Tuesday, August 18, 2020

An Important Failure, by Rebecca Campbell

★★★★★ A story of an obsession to make something beautiful in a world that’s falling apart.

(Climate SF) In a world desperate for wood for fires and paper, a man and his brother look for a tree good enough to make a world-class violin. (9,702 words; Time: 32m)

"," by (edited by Neil Clarke), appeared in issue 167, published on .

Mini-Review (click to view--possible spoilers)

Review: 2020.407 (A Word for Authors)

Pro: Mason’s obsession to make a beautiful violin for Delgado gives him purpose even as he watches Vancouver dying together with the rest of his world. He does awful things to make this instrument, starting with helping chop down the oldest surviving Sitka Spruce so he can get just a scrap of the wood. But that still makes him different from the others, who’re destroying an irreplaceable tree just to support their drug habits.

He pays a heavy price for the willow tree in Stanly park that he chops down—his health is never the same afterwards—but he simply accepts that, just as he’s accepted the loss of so many people over his life. Just as he’s watched his own dreams of studying music in Italy fade away long before Cremona burns.

Eddie and Sophie aren’t developed very much, but we clearly see why Mason loves them. Cantankerous Eddie who saw something in Mason and trusted him even when he was just a youth, and nurturing Sophie who knew everything he was doing and never chided him for it—and who, at the end, made sure he knew he had a place to go.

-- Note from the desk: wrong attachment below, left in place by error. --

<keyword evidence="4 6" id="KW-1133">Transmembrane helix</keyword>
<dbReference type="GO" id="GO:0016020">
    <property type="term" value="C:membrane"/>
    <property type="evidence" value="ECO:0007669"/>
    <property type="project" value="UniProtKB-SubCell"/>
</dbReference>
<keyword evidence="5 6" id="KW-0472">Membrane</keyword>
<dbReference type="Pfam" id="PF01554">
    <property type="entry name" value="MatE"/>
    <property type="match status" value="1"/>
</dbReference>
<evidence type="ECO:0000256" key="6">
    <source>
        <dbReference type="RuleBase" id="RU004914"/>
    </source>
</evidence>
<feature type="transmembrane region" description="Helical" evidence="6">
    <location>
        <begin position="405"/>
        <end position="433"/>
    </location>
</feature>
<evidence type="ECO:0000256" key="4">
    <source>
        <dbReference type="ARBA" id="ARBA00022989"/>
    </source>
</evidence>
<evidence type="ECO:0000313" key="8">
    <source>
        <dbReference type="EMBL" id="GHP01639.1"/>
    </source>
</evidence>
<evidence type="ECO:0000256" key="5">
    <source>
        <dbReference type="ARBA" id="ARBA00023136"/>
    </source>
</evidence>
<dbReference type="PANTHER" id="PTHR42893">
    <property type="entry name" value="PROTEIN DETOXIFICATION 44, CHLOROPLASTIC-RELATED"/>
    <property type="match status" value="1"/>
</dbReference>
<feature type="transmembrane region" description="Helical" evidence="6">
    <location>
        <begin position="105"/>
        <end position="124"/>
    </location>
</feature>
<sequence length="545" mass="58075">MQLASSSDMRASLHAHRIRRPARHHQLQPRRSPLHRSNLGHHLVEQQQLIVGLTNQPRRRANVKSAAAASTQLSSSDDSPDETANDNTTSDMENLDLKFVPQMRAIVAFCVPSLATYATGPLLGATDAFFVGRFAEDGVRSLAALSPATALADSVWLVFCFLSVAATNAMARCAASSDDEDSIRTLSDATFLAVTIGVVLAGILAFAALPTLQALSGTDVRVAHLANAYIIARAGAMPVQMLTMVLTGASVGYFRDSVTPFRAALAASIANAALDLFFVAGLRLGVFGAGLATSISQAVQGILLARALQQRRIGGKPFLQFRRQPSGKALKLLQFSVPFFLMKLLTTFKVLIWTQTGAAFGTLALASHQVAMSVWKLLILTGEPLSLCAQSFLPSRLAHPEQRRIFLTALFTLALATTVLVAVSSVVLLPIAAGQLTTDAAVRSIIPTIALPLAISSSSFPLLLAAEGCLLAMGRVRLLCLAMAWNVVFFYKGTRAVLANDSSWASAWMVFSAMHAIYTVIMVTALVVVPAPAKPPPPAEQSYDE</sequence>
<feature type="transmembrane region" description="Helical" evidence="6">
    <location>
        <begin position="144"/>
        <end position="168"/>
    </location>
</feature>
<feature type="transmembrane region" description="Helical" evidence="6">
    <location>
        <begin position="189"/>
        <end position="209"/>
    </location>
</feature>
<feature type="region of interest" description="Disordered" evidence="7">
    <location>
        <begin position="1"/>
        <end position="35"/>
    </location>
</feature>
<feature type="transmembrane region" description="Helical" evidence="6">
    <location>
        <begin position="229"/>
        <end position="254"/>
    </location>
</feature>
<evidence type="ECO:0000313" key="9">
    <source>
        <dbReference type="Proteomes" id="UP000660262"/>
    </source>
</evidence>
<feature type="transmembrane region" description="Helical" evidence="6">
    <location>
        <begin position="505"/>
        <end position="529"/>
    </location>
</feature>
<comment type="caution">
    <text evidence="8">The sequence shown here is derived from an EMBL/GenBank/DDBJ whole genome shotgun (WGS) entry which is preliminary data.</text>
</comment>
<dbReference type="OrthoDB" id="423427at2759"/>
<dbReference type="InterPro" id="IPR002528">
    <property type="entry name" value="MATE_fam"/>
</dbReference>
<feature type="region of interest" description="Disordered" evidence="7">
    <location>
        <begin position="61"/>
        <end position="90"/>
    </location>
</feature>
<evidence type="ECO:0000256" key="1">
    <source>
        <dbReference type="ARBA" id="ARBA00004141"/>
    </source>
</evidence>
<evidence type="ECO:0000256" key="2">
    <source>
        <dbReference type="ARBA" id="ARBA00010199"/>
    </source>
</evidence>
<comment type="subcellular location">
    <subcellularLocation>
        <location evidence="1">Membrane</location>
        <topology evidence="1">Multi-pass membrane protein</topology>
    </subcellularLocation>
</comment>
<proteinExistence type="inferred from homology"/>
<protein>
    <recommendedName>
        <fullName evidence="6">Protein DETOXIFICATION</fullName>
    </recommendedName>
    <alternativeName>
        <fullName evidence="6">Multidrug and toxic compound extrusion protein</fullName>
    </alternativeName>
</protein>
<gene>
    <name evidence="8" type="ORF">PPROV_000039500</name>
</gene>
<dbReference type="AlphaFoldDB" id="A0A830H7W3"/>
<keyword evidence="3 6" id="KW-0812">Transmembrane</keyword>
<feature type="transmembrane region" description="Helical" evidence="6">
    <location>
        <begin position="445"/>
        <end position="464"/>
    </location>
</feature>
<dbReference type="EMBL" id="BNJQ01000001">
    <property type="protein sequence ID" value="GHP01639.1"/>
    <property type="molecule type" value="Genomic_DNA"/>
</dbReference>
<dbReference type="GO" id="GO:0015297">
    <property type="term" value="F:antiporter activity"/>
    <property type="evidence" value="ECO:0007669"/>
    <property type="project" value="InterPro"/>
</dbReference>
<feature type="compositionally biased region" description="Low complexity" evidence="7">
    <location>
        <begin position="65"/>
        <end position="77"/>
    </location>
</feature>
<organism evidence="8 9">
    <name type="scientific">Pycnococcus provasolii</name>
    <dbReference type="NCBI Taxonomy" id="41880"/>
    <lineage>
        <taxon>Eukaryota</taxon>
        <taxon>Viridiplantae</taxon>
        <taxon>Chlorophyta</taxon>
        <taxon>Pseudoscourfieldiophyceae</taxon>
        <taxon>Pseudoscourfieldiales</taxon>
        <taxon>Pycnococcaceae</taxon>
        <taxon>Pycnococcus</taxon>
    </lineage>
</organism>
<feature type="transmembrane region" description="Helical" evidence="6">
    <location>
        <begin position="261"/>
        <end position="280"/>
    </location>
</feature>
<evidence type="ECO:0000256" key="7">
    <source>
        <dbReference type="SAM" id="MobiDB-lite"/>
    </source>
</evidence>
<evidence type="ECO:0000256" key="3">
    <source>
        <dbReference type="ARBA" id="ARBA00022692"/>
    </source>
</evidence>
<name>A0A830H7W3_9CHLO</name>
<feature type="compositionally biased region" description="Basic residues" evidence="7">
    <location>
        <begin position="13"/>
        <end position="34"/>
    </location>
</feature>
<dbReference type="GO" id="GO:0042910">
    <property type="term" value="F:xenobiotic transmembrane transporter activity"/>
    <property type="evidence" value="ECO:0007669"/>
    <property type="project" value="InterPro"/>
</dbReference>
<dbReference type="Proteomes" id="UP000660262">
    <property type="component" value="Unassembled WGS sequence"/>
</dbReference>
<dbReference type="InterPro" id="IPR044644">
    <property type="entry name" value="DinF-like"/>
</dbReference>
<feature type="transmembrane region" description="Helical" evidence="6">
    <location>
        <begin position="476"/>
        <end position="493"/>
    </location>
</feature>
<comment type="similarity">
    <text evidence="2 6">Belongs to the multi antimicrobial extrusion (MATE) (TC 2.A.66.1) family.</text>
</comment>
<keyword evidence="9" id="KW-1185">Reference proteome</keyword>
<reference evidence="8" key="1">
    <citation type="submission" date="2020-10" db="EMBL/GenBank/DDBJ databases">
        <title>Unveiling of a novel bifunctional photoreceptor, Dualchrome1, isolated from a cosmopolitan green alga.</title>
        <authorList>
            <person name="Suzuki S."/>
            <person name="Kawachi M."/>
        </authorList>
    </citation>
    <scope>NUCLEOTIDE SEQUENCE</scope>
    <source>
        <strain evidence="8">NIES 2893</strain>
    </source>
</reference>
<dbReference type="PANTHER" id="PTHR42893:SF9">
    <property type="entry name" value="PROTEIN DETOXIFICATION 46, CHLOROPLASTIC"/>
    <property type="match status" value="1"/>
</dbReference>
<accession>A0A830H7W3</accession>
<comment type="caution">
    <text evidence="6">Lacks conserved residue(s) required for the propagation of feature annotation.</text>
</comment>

In terms of plot, it’s really all about watching Mason try to make his violin, with the deterioration of the world in the background. We know Delgado was born about 2025, and she was about 13 when Mason was 26, and he was about 50 when he gave her the violin, so that puts the last scene around 2065, and then she played it until 2110 or so. That’s about the right time frame for the sort of climatic catastrophes described in the story. It’s about the worst possible imaginable future, but it is a possible future, and that’s pretty scary by itself.

The story avoids the easy tears of showing us the deaths of Eddie, Sophie, Jake, or Mason himself. Instead, it actually ends on a hopeful note when it tells us that the violin, the product of so many bad acts (including the epidemic that killed the population of the Americas and [arguably] caused the cold weather that made the spruce so suitable in the first place), would be played and appreciated in centuries to come. The dark time that Mason lived in, and the dark years that Delgado lived through, would eventually be followed by better times, and all his work, and all his “crimes,” in the end, were not in vain.

Con: Was it worth it? Over and over while reading this story, I found myself thinking, “The man’s a vandal!” Yes, if he didn’t take the spruce, someone else would have. Or the willow. And in time, they’d both grow back. He did leave something of lasting value, but for much of the story, I didn’t like him very much.

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